I was ordained alongside someone who called himself a universalist and was stunned that no one in the hierarchy of my United Methodist tribe had a problem with that. He also considered himself a Christian (a Christian pastor, at that) but didn’t believe Jesus cared what choice we make about truth. That’s the thing about universalism. It is predestination’s odd other half. Jesus will send you to heaven whether you want to go or not. Choice is out the window just as surely as if your salvation was determined before your birth. As a theology it isn’t Christian.

Which means it isn’t Wesleyan. Methodists are not universalists.

Which is not to say that a person doesn’t have a right to believe an “all dogs go to heaven” theology. They just don’t have a right to believe that and call themselves Christian. To do so is to offend the tenets of both worldviews. In fact, one who claims all religions lead to the same God offends all of us. No self-respecting Muslim wants to be lumped together in the same theological basket with a Hindu or Christian. The belief systems are entirely different. We prove ourselves both ignorant and disrespectful when we minimize the differences.

Far from being a better brand of good news, universalism leaves us without any gospel at all. It is the opposite of truth, making truth itself a relative state, which makes it an extremely dangerous ideology.

Universalism is a theological anarchy that leaves us without purpose. Without choice. Without life.

Here’s the choice on the table: Either Jesus was right and he is our Messiah or he was wrong and (as Paul said) we are the silliest looking people in the world.

That’s the choice.

C. S. Lewis said, “Either this [Jesus] was, and is, the Son of God: or else a madman or something worse. You can shut Him up for a fool, you can spit at Him and kill Him as a demon; or you can fall at His feet and call Him Lord and God. But let us not come with any patronizing nonsense about His being a great human teacher. He has not left that open to us. He did not intend to.”

On the issue of salvation and ultimate truth, Jesus himself said, “I am the way and the truth and the life. No one comes to the Father except through me” (John 14:6). Jesus defined his terms clearly: the way of the cross is the way of salvation.

So what do we do with that? Because after all, I’m still left with a sorry uncle, a flighty friend, a charitable-but-athiestic neighbor. What happens to them? We don’t much like thinking of the Father’s house without everyone we love in it. How do we make peace with the alternative?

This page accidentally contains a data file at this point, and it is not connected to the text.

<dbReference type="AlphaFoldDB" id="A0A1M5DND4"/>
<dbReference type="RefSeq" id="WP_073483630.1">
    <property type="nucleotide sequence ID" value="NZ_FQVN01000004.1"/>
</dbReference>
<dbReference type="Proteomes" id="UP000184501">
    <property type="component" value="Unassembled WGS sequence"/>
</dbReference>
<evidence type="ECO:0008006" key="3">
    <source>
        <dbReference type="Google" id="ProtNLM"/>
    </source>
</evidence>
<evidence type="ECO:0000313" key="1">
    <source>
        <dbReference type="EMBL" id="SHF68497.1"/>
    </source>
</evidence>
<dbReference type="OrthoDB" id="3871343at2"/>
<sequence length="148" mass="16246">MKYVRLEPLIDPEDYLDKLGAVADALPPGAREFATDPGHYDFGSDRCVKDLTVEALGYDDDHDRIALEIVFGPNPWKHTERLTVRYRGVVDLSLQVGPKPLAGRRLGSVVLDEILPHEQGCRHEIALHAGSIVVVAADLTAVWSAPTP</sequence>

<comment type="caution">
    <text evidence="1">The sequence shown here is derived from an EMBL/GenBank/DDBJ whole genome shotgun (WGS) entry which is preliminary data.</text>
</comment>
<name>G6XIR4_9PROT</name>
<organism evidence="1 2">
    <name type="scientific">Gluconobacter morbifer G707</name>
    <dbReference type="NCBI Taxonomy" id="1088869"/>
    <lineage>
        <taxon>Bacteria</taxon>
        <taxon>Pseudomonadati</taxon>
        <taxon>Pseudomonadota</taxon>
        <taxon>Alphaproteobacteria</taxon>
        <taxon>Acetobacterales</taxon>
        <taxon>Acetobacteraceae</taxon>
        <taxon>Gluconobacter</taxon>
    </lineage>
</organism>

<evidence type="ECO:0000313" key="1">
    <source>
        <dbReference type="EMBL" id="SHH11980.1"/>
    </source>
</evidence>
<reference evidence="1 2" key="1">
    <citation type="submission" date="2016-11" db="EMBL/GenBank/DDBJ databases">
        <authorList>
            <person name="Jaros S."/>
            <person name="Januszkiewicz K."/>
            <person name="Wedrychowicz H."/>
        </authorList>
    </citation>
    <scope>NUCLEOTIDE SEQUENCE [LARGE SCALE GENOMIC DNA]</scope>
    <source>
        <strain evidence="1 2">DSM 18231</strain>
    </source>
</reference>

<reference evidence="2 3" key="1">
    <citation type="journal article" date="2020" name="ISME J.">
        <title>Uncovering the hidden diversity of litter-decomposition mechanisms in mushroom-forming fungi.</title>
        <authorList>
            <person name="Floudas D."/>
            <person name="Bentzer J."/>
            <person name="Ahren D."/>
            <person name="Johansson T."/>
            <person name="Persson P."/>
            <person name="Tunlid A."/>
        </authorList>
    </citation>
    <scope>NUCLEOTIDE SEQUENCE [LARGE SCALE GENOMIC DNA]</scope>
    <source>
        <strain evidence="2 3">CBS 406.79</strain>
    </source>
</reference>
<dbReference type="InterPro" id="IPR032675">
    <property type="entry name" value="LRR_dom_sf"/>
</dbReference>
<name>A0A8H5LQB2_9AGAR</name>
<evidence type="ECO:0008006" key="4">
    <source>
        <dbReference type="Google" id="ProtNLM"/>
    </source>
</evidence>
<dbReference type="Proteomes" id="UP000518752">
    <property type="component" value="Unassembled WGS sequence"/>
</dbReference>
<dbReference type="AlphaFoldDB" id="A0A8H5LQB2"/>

First, it is important to remember something I’ve said in another recent post: Those of us who are committed to absolute truth (and that Jesus is truth) also believe deep in our spirits that the people we like and the people we have feelings for and the people for which we have great compassion and the people we want to see living holy lives and the people we want to see in Heaven are NOT the authors of our faith.

The author of our faith is Jesus Christ.

We have a Person-centered faith, not a people-centered faith.

Second, the fact that we love people who believe differently than us should be our trigger to pray for them more fervently. In his answer to the question, “How can I be happy in Heaven if someone I loved deeply on Earth doesn’t make it to Heaven?” Peter Kreeft said this:

The simplest and most important answer to this question is this: If there is someone you love and identify with so deeply that you cannot imagine being happy in eternity without him or her, and that someone seems now to be in peril of being unsaved, then use the relationship that God’s providence has ordained for you. Tell God that he has to arrange for this person’s salvation as he has arranged for yours, because this person is a real part of you, and for you as a whole to be saved, this person has to come along, just as your own body and emotions have to come along. It need not be a wheedling or blackmail prayer; it can be a simple presentation of the facts, like [when Mary said to Jesus at a wedding], “They have no more wine.” Let God do his thing: it is always more loving, more gracious and more effective than our thing, more than we can ever imagine or desire. Trust him to use your earthly love as a channel, supernatural and/or natural, of grace and salvation for your friend. Your very question, your very problem, is the clue to its answer. God put that burden on your heart for a reason: for you to fulfill.

Grace, truth and love meet in this place. When we let God do his thing — not minimizing it but trusting it — he will always do a better job than us. When we trust that God loves people every bit as much as us (more, in fact), we will gladly beat a path to his door on behalf of those we love.

Don’t take away the truth. Instead, allow it to do its work.

That is how love wins.